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The squeaky wheel gets the grease: Recipients' responses influence children's costly third-party punishment of unfairness.

Authors
  • Li, Yuanyuan1
  • Li, Pengchao1
  • Cai, Jiajing1
  • Qian, Xiaoxuan1
  • He, Jie2
  • 1 Department of Psychology and Behavioral Sciences, Zhejiang University, Hangzhou, Zhejiang 310058, China. , (China)
  • 2 Department of Psychology and Behavioral Sciences, Zhejiang University, Hangzhou, Zhejiang 310058, China. Electronic address: [email protected] , (China)
Type
Published Article
Journal
Journal of Experimental Child Psychology
Publisher
Elsevier
Publication Date
Apr 01, 2022
Volume
220
Pages
105426–105426
Identifiers
DOI: 10.1016/j.jecp.2022.105426
PMID: 35378325
Source
Medline
Keywords
Language
English
License
Unknown

Abstract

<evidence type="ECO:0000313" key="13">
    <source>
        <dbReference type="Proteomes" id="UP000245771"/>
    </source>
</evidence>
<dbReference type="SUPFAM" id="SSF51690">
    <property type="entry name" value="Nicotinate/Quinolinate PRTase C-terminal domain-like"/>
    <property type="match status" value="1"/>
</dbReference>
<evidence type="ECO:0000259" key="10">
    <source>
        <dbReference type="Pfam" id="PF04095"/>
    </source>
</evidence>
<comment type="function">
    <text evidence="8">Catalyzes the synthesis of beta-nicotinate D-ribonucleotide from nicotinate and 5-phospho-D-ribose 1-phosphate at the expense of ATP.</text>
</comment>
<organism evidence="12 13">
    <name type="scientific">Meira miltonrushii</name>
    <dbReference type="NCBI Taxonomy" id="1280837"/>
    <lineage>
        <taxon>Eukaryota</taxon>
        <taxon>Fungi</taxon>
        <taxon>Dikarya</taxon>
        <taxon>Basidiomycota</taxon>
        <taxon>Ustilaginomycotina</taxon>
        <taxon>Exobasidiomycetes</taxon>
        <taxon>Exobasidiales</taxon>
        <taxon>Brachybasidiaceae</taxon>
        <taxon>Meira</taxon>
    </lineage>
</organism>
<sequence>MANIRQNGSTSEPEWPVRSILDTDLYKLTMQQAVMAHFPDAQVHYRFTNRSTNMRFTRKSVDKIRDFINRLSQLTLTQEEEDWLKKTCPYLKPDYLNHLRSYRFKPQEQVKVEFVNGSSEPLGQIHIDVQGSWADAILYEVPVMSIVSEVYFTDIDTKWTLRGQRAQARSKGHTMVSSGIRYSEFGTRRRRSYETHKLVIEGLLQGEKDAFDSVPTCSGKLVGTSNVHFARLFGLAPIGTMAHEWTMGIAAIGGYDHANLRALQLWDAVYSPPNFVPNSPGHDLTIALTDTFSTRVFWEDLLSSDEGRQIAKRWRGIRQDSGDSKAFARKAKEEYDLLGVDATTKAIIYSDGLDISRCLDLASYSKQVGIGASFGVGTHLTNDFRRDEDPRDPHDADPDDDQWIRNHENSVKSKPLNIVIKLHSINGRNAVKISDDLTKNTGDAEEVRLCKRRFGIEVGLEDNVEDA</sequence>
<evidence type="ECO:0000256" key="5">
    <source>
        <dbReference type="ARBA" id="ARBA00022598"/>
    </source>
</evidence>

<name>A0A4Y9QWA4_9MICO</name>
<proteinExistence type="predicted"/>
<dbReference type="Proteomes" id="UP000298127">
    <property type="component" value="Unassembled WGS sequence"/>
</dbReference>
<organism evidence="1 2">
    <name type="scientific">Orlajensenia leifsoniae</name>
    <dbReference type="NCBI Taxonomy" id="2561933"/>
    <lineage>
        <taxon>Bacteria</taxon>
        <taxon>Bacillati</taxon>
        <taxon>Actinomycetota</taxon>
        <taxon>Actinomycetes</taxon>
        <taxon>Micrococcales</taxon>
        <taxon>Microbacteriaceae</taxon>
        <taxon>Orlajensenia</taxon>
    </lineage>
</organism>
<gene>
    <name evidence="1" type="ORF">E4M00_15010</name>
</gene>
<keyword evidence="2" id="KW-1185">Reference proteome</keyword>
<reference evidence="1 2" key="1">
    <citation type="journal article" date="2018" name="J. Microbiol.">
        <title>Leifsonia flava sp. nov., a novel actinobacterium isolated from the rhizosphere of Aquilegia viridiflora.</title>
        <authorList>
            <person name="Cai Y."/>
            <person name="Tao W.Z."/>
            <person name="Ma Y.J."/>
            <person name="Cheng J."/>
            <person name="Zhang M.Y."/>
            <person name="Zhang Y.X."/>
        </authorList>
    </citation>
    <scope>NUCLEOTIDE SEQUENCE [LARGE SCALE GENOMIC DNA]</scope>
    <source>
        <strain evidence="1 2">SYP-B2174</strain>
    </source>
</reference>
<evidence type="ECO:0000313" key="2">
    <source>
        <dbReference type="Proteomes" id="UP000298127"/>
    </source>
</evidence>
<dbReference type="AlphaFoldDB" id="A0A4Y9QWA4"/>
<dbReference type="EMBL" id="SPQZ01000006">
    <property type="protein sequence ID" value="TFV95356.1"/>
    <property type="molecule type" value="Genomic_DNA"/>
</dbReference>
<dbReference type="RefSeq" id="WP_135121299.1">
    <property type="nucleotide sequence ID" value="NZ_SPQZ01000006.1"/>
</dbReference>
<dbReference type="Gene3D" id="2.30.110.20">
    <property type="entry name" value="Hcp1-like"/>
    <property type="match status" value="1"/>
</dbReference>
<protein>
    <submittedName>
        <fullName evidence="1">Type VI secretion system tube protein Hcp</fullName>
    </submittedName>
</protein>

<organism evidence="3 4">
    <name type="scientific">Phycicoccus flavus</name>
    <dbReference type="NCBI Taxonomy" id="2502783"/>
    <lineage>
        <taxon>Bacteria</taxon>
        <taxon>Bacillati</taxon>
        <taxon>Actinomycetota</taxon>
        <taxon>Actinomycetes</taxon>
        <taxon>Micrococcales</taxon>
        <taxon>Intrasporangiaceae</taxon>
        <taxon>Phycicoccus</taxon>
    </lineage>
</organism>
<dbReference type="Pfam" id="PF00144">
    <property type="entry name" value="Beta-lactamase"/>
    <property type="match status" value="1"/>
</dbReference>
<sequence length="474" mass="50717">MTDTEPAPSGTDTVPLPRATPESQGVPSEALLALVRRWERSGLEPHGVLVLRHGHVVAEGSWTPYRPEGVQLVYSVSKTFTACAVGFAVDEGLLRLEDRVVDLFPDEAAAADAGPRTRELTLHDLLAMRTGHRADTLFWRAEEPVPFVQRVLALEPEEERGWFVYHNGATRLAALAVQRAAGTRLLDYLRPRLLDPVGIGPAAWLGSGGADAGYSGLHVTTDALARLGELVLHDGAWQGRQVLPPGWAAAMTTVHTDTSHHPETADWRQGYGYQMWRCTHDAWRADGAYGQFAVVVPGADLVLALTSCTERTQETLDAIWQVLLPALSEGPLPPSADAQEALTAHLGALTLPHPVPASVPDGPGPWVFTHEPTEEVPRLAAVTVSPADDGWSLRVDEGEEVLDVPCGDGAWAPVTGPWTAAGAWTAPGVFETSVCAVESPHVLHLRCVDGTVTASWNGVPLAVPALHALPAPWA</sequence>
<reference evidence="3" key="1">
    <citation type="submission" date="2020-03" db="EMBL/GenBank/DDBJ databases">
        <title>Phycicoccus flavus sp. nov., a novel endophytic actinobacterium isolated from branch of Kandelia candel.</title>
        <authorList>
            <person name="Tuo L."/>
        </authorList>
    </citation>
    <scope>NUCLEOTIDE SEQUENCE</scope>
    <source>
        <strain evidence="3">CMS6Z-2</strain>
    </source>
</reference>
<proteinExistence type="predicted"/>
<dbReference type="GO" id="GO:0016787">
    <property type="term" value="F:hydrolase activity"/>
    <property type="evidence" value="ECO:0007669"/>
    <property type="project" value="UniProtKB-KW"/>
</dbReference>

Third-party punishment promotes cooperation by deterring opportunistic behaviors. Even children are willing to pay a cost to implement third-party punishment of unfair behavior. Whether in judicial practice or in daily third-party punishment, people take recipients' feelings into account out of restorative motives. Restorative motives pay attention to both the offenders and the victims and are committed to best repairing harm. This work examined whether children adopt restorative motives by considering recipients' responses when punishing unfair dividers. Participants (N = 128) were 6-, 8-, and 10-year-old Chinese children. Children were shown allocations proposed among a divider and a recipient with response (positive vs. negative) or without response and were asked to accept or pay a cost to reject the allocation. Two experiments indicated that costly third-party punishment increased with age. Furthermore, children took recipients' responses into consideration, with negative responses prompting children to punish more. These findings show that children adopted a restorative view when implementing costly third-party punishment. Copyright © 2022 Elsevier Inc. All rights reserved.

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